It may be ironic that I write this at a time when nurturing our mental health has never been more important: we are just entering the third phase of lockdown during the worldwide pandemic of a novel coronavirus, having spent the last six weeks in practical isolation with the rest of the country. Our little world has been completely turned upside down. I’m lucky enough to still be on maternity leave, my husband is now working at home, my biggest girl is being home-schooled ahead of her transition to Primary One and my littlest girl is seemingly oblivious to it all. Like most other families, our routine and structure (not to mention the toilet roll supplies!) were whipped away from us with next to no notice. The strength and comfort we received from our everyday norm was gone and...BAM! My mind went into complete overdrive and I was reaching for all the coping mechanisms I could lay my hands on, trying to steady our ship caught in a COVID-19 thunderstorm.
Over the last four and a half years, since becoming a first-time mum, I have become closely attuned to my emotional wellbeing and I’m now much more aware of what I need to do to strengthen and nurture my mental health. I suppose, in some ways, I’ve maybe subconsciously trained myself to do it whilst also working in a profession and sector where I’ve had to grow a thick skin. It’s perhaps become second nature. Even so, there’s something quite peculiar about becoming a mum: regardless of how strong your mind is pre-baby, it has a habit of playing tricks on you and your abilities to care for yourself and your little bundle of joy.
I’m probably very much in the minority here but I was not visited by the baby blues and I didn’t get the overwhelming rush of emotion I was told to expect following the arrival of my first baby. I don’t know if this is because I was living on the adrenaline of a long and complex labour or whether my ‘take each day as it comes’ attitude kept me on an even keel. The very early weeks of having a newborn all seemed to go without a hitch (that is, aside from her projectile vomiting and the most-disorganised-Christmas-ever being only days away!)
Then, one day, out of nowhere, I can remember suddenly finding everything overwhelming. I was sitting in the nursery with my husband on Christmas Day morning with our little baby girl dressed in her Christmas pudding pyjamas feeling like we were doing everything wrong. We hadn’t found our parenting rhythm yet and we were walking on egg-shells around each other. That day, it was like the reality of becoming parents had hit us smack, bang, right in the face, and we were confronted with the realness of this tiny, sickly human who relied on us for her every need.
As the next few weeks went on we’d found out that the cause of our daughter’s reflux was a Cow’s Milk Protein Allergy and with her medication in place and changes made to my diet, we started to find our feet. My husband had returned to work, my postnatal recovery was going well and our baby was meeting her developmental milestones. All seemed well on the surface. I’m not sure I can exactly put my finger on the moment when things started getting on top of me but I can clearly remember one night when I reached breaking point. I had been up all night feeding and was just returning to bed at the exact same time my husband was getting up for work. We bumped into each other in the dark hallway, taking each other by surprise. In that moment, and probably on the back of a well intended “didn’t she sleep well” remark, I was utterly distraught that he hadn’t even realised I’d been up since midnight! In my sleep-deprived state and full of resentment at his full night’s sleep, I believed I couldn’t do it anymore. I was utterly broken: the lack of sleep, the long, lonely nights, the exhaustion and ‘physicalness’ of breastfeeding, and the monotony of caring for an infant had all taken its toll on my wellbeing and mental health.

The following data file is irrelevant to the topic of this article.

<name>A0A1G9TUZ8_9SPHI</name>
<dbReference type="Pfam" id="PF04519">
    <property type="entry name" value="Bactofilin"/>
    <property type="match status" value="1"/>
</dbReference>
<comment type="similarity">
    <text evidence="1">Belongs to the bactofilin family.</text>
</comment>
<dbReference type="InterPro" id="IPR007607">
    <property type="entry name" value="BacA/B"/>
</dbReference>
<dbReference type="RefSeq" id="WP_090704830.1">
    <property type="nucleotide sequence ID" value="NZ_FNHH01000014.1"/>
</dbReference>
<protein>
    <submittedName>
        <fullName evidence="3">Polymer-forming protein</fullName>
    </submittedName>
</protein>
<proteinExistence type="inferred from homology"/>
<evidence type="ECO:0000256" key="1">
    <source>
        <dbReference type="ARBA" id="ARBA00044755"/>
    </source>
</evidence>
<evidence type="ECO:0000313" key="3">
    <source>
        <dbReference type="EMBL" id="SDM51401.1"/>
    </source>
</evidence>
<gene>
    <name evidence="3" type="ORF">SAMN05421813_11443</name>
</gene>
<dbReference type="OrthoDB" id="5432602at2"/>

Looking back, I realise now that sleep deprivation and exhaustion triggers in me a downward spiral in my mental health. Sleep was always going to be my point of weakness, given it was my number one hobby pre-child. I wholeheartedly appreciate that this cannot be compared to a condition such as Post-Natal Depression or anxiety and I don’t wish to belittle anyone’s mental health condition, but for me it serves to highlight how fragile even the strongest mind is in the perinatal period.
Since then, the saying ‘you can’t pour from an empty cup’ has rang loud and true for me. I knew then that I needed to make some changes to support me achieving those basic needs of having enough sleep and enough energy so I could fulfill my new role as best as I could. My husband and I worked out when I could schedule in some much needed ‘Me Time’, and he could also enjoy some daddy-daughter bonding time. Although it feels like yesterday, that was over four years ago and our oldest daughter has not long begun to sleep through the night in her own bedroom.
Whilst I definitely can’t say we’ve perfected the balance (especially now with another little girl in the equation), some days I feel that I walk a very fine line on that emotional wellness tight-rope, especially if sleep has been lacking. I do try to prioritise time each day to re-group, gather my thoughts and ‘fill my cup’ so that I can handle whatever the next day has to offer me.
Here are some of the ways I support and nurture my emotional well-being:-
• Accept that there will be highs and lows (and that there can’t be one without the other);
• Check-in with my mama tribe;
• Ask for help (which is not always easy for me to do);
• Attend a weekly yoga class;
• Bake a cake;
• Go for a hot bath;
• Listen to a podcast or relaxation;
• Sing loudly to a favourite playlist; and
• Read a book when everyone else is asleep and the house is quiet.